06 Sep 2018 4 min read

Challenging retirement stereotypes

By Veronica Humble

We all know that retirement is changing, but how?


We spoke to some DC members (aged between 55 and 65) about their saving and spending patterns as well as their approach to life after work. So, are new retirees thinking ‘here comes the sun’ or ‘help!’?

When I’m 84

Forget 'knit(ting) a sweater by the fireside' — the baby boomer generation are front-loading their retirement purchases. Travel, home improvements, leisure and following the sun were high up on a roster of ‘retire desires’. 80 may become the new 60, as respondents do not generally expect to wind down until the middle of their ninth decade. However, many contributors were quite realistic about what they could afford, which supports our earlier findings that individuals spend their retirement income responsibly.

Fixing a (Financial) Hole?

A happy finding of our research was that people were often better off than they had anticipated. Our participants reported fretting that they would not have enough to cover their retirement, which was exacerbated by gloomy stories in the media and by the pension industry itself.

Many were pleasantly surprised by their state pension entitlement. Often, households also had a defined benefit pension, but few knew how much it was. Most respondents recorded that their household would need around £1,500-£2,000 per month once they retire. They were surprised to find that, taking into account all sources of household wealth, the savings they had amassed so far were close to providing this level of income, or even sufficient.

Money (That's What I Want)

Our respondents were very keen on accessing their 25% tax free lump sum between the ages of 55 and 59. This is despite the fact that many had no intention of retiring until later — some until their late 60s. This ‘freedom’ wasn’t typically seen as a part of the retirement-planning process, which is potentially alarming. It may be worth discussing with members about the potential consequences of early access for a day in the life of their later retirement journey.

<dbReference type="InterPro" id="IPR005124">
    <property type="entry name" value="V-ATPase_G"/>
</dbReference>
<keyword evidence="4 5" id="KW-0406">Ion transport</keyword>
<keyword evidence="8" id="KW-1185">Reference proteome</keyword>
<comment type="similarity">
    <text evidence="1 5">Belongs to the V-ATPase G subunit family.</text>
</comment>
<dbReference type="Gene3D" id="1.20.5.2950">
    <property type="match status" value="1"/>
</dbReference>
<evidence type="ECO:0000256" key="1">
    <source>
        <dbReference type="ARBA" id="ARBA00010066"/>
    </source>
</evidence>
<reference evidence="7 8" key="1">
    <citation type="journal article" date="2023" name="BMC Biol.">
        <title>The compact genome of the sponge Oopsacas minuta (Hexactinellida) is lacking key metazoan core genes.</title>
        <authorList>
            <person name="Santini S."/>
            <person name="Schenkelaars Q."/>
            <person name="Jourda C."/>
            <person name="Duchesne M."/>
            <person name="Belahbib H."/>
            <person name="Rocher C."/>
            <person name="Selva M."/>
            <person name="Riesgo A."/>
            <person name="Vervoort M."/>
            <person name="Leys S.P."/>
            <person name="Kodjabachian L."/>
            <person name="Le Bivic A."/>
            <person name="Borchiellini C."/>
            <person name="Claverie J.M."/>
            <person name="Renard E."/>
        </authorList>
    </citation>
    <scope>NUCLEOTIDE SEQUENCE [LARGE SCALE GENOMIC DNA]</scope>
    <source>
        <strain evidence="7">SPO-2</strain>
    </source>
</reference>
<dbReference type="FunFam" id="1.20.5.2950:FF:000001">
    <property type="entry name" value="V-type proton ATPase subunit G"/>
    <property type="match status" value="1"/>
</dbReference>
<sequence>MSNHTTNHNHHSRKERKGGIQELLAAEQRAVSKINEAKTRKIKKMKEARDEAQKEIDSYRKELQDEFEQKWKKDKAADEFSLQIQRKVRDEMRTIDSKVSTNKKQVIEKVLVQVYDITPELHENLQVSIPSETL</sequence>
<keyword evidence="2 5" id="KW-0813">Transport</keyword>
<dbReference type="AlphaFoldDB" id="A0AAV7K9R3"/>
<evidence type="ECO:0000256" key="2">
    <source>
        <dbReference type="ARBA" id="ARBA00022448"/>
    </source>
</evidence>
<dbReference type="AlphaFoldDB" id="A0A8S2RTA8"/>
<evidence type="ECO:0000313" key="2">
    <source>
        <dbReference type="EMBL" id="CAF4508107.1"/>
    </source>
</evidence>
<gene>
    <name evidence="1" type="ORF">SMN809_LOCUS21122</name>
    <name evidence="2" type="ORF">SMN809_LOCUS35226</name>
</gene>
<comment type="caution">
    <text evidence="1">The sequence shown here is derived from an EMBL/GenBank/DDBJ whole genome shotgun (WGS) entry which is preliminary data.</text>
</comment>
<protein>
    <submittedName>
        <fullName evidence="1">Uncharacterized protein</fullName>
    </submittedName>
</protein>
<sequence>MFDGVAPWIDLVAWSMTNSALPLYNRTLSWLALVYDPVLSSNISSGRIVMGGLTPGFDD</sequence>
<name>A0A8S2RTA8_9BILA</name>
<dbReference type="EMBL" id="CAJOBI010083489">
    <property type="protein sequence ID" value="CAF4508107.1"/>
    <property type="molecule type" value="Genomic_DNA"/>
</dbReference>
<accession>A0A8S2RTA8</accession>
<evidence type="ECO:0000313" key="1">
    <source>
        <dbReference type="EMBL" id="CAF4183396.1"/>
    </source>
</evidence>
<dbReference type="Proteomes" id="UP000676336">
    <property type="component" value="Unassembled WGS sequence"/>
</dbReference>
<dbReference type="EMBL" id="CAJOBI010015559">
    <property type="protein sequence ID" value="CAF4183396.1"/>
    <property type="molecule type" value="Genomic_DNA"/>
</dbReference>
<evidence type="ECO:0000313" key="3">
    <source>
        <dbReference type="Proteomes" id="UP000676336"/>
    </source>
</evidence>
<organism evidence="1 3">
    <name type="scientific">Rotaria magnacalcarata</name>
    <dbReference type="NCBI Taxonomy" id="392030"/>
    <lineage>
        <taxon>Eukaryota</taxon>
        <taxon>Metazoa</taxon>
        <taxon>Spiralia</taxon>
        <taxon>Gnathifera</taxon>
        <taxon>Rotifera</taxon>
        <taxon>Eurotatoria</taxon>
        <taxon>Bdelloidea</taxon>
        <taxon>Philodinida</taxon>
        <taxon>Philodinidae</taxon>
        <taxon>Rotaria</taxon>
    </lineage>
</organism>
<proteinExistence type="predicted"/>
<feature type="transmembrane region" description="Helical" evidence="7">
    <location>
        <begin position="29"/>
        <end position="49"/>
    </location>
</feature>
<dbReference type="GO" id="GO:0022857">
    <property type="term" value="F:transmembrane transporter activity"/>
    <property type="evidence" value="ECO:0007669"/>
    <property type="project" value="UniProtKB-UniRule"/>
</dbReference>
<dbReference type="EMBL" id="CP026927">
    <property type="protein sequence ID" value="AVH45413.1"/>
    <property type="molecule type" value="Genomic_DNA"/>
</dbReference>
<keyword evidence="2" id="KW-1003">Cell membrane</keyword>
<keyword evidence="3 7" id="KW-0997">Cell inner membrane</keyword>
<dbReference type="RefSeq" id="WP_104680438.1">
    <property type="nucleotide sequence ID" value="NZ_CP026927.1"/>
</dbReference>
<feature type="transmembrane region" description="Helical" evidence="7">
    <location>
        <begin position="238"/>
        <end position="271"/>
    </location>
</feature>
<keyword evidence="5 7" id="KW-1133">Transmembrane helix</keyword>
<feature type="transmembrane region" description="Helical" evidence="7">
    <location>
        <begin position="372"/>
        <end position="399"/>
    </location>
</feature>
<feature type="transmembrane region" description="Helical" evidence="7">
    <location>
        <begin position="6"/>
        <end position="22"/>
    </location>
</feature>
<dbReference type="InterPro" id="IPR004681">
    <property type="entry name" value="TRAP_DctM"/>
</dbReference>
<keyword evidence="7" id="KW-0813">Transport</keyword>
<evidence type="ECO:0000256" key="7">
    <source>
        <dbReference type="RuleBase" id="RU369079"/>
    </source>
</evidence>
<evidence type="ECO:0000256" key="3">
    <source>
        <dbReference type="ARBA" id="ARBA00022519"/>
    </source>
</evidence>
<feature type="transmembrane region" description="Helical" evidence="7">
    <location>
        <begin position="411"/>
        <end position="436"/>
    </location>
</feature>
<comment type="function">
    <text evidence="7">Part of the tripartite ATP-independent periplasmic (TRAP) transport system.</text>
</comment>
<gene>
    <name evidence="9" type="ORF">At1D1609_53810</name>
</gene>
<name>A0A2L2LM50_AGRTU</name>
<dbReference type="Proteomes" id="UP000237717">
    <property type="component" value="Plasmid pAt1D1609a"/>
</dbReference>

Let it Be

Contrary to popular belief, we found that participants who are close to retirement check their pension pots regularly. Although concerns about financial planning far ahead of retirement are justified, we definitely did not see a lack of engagement as people approach their last day in employment. Respondents would check at least every six months, peaking when work has just stopped and there is no new inflow of cash. Some would even check every day.

This raises the spectre that members might be ‘over-active’ in a down market and sell positions which could crystallise their losses. Our research pointed to the need for careful education here.

We Can Work it Out

Ultimately, baby boomers want more flexibility – in their pension pot, how they spend it, and when they spend it. Each retirement journey is different, and needs to be customised for the individual’s income and retirement aspirations.

Our challenge is to create a retirement solution that caters to the evolving needs of a new generation (today’s 55-65 year olds) in a simple, dynamic and affordable way.

Would you like to know more about our research and retirement concept? Please click here for the longer version of our report.

Veronica Humble

Head of DC Investment Strategy

Veronica is responsible for LGIM’s Defined Contributions research and development. She's interested in all aspects of DC and retirement investment strategy and decision-making. She also spends a lot of time looking at long-term demographic trends and what they mean for our clients. Veronica has an MSc in mathematics and a PhD in statistics.

Veronica Humble